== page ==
The Daily Dose; A vaccine will help, but that help is not right around the corner

-EIA sees Brent at $47 per barrel. It started the year closer to $70.

-We may be headed back into the tunnel.

Crude oil prices remained in rally mode on Tuesday, though it may be a carry-over from the optimism the fueled the major rally in the previous session. Support came elsewhere from a report that found U.S. crude oil production may be slowing, despite recent gains in rig activity in the shale patch. But even as oil claws its way out of the mid-$30 range, it may be too little too late for the downstream sector. And with all the focus on the still-messy U.S. election, Russia looks again to insert itself on the geopolitical chessboard.

After coming in just shy of a double-digit gain in the previous session, the price for Brent crude oil was up 2.5% as of 2:10 p.m. ET to hit $43.47 per barrel. US crude oil was following a similar trend, though if it fails to break out, we could see WTI stuck in the $38-41 per barrel range that kept many of us yawning from September to October.

Crude oil prices, along with equities, soared in the previous session on hopes for a vaccine to treat COVID-19. The global pandemic has left much of the energy sector in ruins, forcing some companies into bankruptcy and leading to mergers that would inevitably create redundancies in some services. With a vaccine, social restrictions would inevitably end, air and road travel would accelerate and we’d all drive to restaurants and take our kids to a brick-and-mortar school again. That’s supportive for commodities, just not right now.

“… any vaccination programme will not have a major effect until the second half of 2021, and in the meantime oil consumption is set to remain depressed, leaving OPEC and its partners with more to do to rebalance the market,” Reuters oil columnist John Kemp wrote Tuesday.

We’ve noted before that the architects of the OPEC-led effort to balance the market through coordinated restraint have two problems; one is supply and the other demand. Libya is fast approaching, if not at already, the 1 million barrel per day mark in output, causing concern for OPEC planners wondering if they need to roll restraint levels over in the New Year. Accelerations in global infections of COVID-19 – because remember, we’re still in a pandemic – will only dampen demand further. That would be a concern at this point of year in any event because of seasonal factors, pandemic or not. In its short-term market report for October, the Energy Information Administration estimates global oil consumption for 2020 will be 8.6 million barrels per day less than it was last year and increase by only 5.6 million in 2021. While we should all know better than to look too far ahead, the EIA said it expects Brent will average $47 per barrel next year. It started 2020 at $66.25, suggesting many of us have forgotten what pre-pandemic even means.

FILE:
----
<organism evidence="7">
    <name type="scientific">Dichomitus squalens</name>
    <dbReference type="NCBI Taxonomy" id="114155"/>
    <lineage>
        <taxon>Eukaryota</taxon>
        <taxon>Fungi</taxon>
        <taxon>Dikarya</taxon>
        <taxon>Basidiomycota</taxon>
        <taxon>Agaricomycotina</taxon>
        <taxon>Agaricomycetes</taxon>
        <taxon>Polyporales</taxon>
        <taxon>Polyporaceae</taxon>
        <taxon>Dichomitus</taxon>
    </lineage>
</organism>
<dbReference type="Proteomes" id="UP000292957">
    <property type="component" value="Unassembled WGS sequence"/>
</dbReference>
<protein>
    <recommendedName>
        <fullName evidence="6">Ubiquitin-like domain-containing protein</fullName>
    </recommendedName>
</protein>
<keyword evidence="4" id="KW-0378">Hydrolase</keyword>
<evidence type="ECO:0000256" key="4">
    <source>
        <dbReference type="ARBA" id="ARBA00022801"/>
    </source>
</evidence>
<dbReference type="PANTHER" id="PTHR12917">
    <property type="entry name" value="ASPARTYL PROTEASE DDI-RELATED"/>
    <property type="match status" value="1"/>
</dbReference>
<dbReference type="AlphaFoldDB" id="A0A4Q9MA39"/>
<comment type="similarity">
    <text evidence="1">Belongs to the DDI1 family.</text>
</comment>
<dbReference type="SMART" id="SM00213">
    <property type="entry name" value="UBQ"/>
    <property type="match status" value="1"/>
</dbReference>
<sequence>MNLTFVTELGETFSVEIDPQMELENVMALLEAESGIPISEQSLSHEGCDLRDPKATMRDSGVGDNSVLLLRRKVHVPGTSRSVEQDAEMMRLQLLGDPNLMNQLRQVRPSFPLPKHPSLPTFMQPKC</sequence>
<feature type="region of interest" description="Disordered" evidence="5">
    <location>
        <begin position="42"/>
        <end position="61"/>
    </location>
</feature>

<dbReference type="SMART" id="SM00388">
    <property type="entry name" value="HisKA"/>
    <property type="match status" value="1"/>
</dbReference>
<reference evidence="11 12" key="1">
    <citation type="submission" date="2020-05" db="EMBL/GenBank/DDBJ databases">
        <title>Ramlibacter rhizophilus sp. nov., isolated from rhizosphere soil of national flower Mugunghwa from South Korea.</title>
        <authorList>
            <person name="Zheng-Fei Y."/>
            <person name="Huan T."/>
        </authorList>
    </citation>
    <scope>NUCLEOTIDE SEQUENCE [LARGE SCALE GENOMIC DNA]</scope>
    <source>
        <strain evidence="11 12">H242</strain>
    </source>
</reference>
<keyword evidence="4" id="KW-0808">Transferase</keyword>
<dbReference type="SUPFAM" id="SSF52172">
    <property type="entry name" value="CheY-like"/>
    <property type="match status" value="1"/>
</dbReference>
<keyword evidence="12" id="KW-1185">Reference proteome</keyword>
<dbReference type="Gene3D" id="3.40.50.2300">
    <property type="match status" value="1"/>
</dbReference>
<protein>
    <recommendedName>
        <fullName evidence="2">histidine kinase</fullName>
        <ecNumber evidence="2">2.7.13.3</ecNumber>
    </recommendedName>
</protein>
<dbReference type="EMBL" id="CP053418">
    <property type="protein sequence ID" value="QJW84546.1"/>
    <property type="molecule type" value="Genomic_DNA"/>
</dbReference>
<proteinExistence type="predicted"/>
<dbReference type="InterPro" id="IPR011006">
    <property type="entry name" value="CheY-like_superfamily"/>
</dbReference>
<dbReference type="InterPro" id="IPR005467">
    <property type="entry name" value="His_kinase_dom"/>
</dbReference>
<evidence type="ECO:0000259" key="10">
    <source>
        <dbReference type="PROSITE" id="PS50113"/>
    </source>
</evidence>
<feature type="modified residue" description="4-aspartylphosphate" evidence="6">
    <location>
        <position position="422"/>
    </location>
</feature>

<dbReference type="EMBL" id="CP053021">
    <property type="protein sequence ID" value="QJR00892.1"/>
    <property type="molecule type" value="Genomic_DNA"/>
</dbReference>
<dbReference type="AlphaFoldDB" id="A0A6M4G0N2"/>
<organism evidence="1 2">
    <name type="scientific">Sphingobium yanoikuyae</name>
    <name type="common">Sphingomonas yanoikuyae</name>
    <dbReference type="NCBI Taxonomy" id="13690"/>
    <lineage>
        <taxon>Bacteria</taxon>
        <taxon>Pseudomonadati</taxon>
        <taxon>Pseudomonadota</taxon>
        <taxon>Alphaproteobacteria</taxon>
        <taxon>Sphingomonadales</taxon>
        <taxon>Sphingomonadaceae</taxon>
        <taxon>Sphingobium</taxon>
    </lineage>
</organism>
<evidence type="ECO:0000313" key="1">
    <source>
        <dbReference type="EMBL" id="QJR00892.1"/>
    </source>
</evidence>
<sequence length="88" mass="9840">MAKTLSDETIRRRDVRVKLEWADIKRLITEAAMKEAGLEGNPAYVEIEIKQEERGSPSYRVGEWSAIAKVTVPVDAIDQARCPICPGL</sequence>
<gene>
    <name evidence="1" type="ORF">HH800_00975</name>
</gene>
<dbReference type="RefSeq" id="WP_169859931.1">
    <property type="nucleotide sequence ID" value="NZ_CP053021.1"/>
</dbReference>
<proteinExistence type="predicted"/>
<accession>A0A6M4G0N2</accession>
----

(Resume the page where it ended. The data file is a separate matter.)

Offsetting some of the supply-side pressures are lower expectations for US crude oil production. But will that matter if demand destruction continues into next year? Hammered by the lack of demand for petroleum products, Shell and Marathon are mulling whether to close some of its US refineries for good. And the downstream sector in Australia and New Zealand reads like a who’s who on closures, with everyone from BP and Exxon mulling what to do next.

And while we were all glued to the television and our Twitter feeds to monitor the U.S. political circus, Russia has been steady-eddy with its nibbling around the fringes of the former Ottoman Empire. Russia, which sides with Armenia, is sending “peacekeepers” into the disputed territory of Nagarno-Karabakh. Going on for more than 20 years, the overlapping alliances in the region are troubling, and the neighborhood is no less volatile. The borders themselves in the area are a recipe for disaster, and neighbors Iran and Iraq make the scene tense by nature. A shaky truce is holding, though we wonder about which victor will take what spoil in the area. Western allies hold the majority stake in much of the oil and gas assets in the Caspian region, though with Russia’s long-held ambitions to extend its influence beyond the Black Sea, we’re curious to see if peacekeeping and expansion go hand-in-hand.


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